Mr. William Cash (Stone): Would the Solicitor- General comment on the remarks made by his honour Judge Gerald Butler in 1998, when reporting at the request of the then Director of Public Prosecutions on the quality of decision making by the CPS in relation to deaths in custody? He said:

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The Solicitor-General: It is very important that the Crown Prosecution Service maintain its independence, that that be recognised, and that it make independent decisions. It is also important, however, that investigations have a measure of independence so that they can command public confidence. His honour Judge Butler, to whom the hon. Gentleman referred, has been involved in the review, which is focusing on prosecutions. He has looked at the paperwork in previous cases. The Attorney-General has gone wider and has not only looked at the different agencies involved but talked to the relatives concerned.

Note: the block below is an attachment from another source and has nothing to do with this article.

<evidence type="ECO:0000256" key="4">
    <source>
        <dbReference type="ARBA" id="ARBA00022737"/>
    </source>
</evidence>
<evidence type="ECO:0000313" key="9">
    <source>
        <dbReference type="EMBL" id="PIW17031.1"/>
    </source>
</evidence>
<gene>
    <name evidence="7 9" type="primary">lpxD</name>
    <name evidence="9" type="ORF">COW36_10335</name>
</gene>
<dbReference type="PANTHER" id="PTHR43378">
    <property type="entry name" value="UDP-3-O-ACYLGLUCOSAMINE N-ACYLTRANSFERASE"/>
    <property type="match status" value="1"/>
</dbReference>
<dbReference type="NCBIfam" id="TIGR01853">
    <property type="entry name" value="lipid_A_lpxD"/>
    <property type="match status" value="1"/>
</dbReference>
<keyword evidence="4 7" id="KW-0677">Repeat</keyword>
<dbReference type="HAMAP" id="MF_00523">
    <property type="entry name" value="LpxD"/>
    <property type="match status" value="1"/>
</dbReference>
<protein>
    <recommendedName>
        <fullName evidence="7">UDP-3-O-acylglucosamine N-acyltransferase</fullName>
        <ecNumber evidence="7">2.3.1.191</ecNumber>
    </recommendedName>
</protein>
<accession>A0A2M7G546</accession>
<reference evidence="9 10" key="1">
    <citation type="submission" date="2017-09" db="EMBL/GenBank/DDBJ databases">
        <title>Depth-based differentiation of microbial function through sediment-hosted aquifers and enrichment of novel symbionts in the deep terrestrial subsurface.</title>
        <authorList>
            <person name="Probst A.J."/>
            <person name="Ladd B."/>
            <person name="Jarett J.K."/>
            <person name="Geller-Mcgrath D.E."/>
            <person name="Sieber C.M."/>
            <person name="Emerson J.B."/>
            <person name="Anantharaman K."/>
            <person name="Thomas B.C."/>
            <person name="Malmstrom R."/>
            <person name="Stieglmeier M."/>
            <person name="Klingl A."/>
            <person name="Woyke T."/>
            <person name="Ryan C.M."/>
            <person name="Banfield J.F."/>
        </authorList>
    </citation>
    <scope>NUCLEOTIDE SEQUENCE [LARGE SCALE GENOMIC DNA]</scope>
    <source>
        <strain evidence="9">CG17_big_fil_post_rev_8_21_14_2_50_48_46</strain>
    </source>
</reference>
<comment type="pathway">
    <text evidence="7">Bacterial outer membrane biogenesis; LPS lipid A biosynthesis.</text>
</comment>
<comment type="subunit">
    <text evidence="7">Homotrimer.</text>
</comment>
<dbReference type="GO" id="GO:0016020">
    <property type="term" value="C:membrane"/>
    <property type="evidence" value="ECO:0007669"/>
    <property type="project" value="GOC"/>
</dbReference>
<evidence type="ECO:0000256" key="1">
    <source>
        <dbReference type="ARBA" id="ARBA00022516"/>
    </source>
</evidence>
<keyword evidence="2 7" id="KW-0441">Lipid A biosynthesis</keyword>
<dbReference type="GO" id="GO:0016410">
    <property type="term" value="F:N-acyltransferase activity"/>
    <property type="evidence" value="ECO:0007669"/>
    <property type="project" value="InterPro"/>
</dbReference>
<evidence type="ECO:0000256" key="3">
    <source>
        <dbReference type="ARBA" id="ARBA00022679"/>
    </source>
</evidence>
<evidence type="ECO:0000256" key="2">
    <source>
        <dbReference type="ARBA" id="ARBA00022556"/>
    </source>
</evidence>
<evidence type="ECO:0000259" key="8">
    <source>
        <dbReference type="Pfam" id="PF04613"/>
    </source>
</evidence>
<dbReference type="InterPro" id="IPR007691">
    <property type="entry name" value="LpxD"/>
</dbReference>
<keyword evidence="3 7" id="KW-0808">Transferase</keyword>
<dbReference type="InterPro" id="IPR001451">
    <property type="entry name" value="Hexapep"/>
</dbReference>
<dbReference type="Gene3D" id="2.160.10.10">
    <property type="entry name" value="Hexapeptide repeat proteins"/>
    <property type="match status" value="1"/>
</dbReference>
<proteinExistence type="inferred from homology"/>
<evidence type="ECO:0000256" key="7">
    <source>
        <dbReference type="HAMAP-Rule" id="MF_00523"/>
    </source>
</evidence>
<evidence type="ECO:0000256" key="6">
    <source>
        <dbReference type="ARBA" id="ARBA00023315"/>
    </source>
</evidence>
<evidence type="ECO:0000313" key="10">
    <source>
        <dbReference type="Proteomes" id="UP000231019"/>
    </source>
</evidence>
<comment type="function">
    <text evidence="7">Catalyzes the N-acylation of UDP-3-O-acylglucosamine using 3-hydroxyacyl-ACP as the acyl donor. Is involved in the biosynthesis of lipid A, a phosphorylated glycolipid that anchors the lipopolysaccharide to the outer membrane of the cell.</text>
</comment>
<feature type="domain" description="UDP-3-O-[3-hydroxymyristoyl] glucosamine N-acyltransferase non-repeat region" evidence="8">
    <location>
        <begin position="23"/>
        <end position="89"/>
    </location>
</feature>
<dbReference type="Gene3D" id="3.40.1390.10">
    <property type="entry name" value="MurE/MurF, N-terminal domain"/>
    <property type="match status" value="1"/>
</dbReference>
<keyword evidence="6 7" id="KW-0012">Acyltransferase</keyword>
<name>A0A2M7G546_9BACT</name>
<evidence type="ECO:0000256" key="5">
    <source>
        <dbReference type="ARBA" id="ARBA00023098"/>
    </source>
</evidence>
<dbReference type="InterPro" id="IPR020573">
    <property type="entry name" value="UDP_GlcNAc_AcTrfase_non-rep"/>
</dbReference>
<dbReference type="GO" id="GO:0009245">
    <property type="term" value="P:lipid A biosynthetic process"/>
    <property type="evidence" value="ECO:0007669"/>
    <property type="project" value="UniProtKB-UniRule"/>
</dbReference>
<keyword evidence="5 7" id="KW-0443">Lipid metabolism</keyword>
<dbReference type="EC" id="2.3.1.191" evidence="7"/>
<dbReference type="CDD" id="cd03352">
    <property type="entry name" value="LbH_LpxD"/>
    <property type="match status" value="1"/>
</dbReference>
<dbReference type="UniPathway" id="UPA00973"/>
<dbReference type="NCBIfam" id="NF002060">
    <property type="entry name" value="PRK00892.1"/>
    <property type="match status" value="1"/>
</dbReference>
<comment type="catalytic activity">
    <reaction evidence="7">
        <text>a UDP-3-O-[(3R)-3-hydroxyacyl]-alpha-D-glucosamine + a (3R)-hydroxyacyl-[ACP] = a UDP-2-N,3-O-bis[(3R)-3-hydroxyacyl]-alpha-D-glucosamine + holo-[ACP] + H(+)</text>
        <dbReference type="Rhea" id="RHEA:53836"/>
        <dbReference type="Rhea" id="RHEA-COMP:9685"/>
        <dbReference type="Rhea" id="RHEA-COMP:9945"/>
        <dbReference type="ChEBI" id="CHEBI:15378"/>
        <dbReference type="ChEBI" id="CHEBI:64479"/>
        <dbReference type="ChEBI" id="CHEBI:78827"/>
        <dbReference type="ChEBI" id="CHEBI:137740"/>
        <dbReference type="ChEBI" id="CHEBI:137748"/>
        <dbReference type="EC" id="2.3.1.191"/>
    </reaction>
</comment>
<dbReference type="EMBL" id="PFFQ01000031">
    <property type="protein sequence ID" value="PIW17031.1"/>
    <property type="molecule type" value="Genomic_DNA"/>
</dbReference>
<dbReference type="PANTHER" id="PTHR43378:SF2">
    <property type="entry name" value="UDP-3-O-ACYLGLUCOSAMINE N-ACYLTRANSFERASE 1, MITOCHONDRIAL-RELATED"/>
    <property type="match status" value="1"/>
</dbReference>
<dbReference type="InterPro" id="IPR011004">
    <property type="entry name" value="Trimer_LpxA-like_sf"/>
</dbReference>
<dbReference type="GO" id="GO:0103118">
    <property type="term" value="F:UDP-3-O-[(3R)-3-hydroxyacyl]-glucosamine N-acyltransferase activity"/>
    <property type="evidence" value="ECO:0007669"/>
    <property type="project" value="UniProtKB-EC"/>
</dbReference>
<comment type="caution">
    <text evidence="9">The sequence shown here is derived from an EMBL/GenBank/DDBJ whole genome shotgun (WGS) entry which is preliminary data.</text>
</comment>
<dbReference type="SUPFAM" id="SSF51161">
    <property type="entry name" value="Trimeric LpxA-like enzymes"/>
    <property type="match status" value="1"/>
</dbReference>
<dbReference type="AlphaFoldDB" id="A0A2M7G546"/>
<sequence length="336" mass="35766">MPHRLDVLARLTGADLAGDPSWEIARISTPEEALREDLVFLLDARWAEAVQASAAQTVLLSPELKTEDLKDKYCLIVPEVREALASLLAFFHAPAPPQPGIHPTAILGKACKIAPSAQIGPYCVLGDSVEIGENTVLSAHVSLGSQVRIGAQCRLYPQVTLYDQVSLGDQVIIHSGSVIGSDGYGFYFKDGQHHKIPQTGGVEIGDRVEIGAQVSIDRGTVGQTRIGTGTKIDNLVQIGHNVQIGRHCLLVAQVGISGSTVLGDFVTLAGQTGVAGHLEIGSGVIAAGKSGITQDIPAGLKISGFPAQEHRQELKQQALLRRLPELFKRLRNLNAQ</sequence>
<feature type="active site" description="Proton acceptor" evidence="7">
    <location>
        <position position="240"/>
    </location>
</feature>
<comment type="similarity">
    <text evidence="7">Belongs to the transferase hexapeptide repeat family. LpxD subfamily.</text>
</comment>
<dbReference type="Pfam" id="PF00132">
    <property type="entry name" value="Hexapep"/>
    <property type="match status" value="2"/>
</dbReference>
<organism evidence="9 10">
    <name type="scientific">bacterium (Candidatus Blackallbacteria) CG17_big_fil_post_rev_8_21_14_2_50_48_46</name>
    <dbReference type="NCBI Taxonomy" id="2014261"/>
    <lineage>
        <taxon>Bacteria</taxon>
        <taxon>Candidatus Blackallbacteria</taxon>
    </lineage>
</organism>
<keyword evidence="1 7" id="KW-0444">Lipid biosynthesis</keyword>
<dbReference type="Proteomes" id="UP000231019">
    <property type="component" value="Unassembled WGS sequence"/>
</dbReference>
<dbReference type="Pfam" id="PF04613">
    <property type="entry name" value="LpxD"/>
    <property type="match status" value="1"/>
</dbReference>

One of the problems is that relatives often feel left in the dark. They do not know the difference between inquest issues, they do not know what points have to be proved in a criminal court and they are, generally speaking, not told what is going on. As well as tackling delay in the system, we also look to the review to ensure that victims' relatives are kept involved in, and informed of, the process.

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Business of the House

12.35 pm

Mr. Eric Forth (Bromley and Chislehurst): Will the Leader of the House tell us the business for next week?

The President of the Council and Leader of the House of Commons (Mr. Robin Cook): I am pleased to announce that we will have a busy week after the Whitsun recess. The business is as follows: